The hazards of the mild narcotic
The growing use of khat among teenagers could create a future mental health crisis, experts have warned.
Students as young as 14 are chewing the stimulant plant unaware of the effect it is having on their health.
Professionals are now calling for tighter controls amid fears Ethiopia’s hospitals will be unable to cope with the rise in mental illness.
Tamirat Abdisa, Assistant Medical Coordinator at Gefersa Mental Health Rehabilitation Centre, said most of the psychiatric patients they treat were khat chewers.
The Ethiopian authorities are said to be worried about the situation.
About half of Ethiopia’s youth are thought to chew the plant-based drug, which has been linked to a variety of health problems, including depression, paranoia and psychosis.
Speaking about all age groups, Tamirat said: “If it continues like this – the chewing and other substance abuse – it will cause many mental health problems in Ethiopia. We will need a lot more health professionals and a bigger budget to get ready for this.”
An estimated 100,000 mentally ill people are living on the streets in Addis Ababa and are in need of help. Their families have often abandoned them while many in the community think they are possessed by the devil.
Gefersa, just outside Addis Ababa, is the only government rehabilitation center in the country, serving a population of over 100 million people. They have room for fewer than 200 patients, some of whom were just dumped in the forests by their families.
Numerous studies have shown that chewing khat is harmful to health but it remains legal for cultural and economic reasons.
Experts at Gefersa have called for a legal age limit of 18 to be put on its consumption and they want better controls of khat cafes.
They also want people to be educated about its dangers and more studies into its effects on young people.
Jaleta Bulti, Medical Department Co-ordinator at Gefersa said: “There is a link between khat chewing and mental health problems. If someone has mental health problems, it can exaggerate those problems.
“I don’t think people are aware of the problems it can cause. With students we know they are under a lot of pressure to pass exams and read a lot of material. There is also the peer pressure to chew. They assume it gives them happiness and helps them study, even though there is no scientific evidence to support that.
“There is an awareness of the so-called “positives” of khat but not the negative or the mental health consequences. Once people develop a habit they become dependent on it and can’t function without it. It’s a big issue and if it continues like this there will be big problems.”
Khat, the evergreen shrub that produces euphoric effects, is believed to have its origins in Ethiopia. Chewing used to be limited to mainly Muslim areas where devotees used the mild narcotic to help them stay awake during Ramadan prayers.
However, it is now a social custom and every section of society – old, young, rich and poor chew the leaf.
Countries in Europe and the US have banned it but it remains legal in the Horn of Africa and is a big revenue earner for the Ethiopian government.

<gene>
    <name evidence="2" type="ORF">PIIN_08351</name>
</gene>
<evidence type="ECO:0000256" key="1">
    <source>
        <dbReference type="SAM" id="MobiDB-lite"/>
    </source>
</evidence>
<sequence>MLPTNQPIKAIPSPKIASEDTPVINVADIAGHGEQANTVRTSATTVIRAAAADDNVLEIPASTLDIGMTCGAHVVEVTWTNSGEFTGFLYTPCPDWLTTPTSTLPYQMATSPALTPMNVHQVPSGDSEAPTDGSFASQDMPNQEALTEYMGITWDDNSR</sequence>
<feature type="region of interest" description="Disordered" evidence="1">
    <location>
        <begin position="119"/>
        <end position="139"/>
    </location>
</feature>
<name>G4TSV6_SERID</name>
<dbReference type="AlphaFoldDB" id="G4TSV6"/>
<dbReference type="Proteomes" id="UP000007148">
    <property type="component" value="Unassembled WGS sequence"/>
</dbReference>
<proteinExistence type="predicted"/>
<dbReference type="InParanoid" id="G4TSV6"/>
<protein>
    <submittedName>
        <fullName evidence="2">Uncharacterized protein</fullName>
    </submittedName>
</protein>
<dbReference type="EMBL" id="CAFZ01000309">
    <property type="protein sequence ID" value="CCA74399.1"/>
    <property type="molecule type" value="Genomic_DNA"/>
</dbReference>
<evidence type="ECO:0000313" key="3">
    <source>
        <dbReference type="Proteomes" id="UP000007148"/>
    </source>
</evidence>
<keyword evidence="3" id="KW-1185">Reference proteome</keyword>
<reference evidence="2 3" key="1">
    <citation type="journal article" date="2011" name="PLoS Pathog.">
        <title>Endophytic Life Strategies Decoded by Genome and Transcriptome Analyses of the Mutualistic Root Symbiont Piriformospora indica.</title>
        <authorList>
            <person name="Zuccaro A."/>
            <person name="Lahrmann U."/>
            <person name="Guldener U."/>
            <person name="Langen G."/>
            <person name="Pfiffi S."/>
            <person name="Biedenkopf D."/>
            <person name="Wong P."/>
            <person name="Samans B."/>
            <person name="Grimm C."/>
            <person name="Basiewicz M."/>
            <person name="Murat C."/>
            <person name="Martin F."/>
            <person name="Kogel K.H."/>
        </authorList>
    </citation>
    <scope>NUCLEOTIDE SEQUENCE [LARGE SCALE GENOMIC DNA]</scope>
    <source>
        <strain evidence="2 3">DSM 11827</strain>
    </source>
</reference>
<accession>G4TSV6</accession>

Growing khat is thought to sustain over two million farmers who can make substantially bigger profits than using their land to grow crops.
A bundle can fetch anywhere between 50 and 500 birr, depending on the quality.
Official figures are unavailable but it is thought to be one of Ethiopia’s biggest export earners.
The stimulation effects of khat are similar to those of amphetamines and users report feelings of well-being, mental alertness, excitement and euphoria.
The World Health Organization (WHO) has classified it as a drug and long-term use has been linked to insomnia, anorexia, gastric problems, depression and liver damage.
It can also lead to mild to moderate psychological disorders and exacerbate existing conditions. A 2009 study from the Austrian medical journal Wiener klinische Wochenschrift noted that “manic and delusional behavior, violence, suicidal depression, hallucinations, paranoia and khat-induced psychosis have also been reported.”
Nevertheless an increasing number of high school and university students have been turning to the drug to keep them alert during their studies. The long-term unemployed are also using as a way to pass the hours during the day.
There are fears that because the number of users is increasing then so too will the number of people with mental illnesses.
Gefersa Mental Health Rehabilitation Centre offers professional psychiatric treatment, boarding and rehabilitation occupational therapy. The aim is for the patients to return to their homes after treatment.
It is government-funded with an annual budget of 27 million birr and for the last seven years has been managed by the Ethiopian-branch of the Brothers of Charity.
It is the only public health facility in the country that is focusing on rehabilitation and it works closely with Amanuel Hospital in the city.
There are other private rehabilitation clinics around but these are prohibitively expensive for the majority of the population.
People are referred to Gefersa from all over the country and there are currently 161 in patients and a further 20 in the community. The hope is for the center to grow and be able to help address Ethiopia’s growing mental health needs.
Brother Eric Jeje, General Manager of Gefersa, said: “Our aim is to help the country. There is so much to be done. There is a stigma for mental health and a belief in curses so people with problems haven’t always been treated well.
“You have to respect them and give them love. Of course now there is the growing worry about the use of khat. We will see more people needing our help over the coming years.”
Ed.’s Note: Jane Wharton is a volunteer at The Reporter.
Contributed by Jane Wharton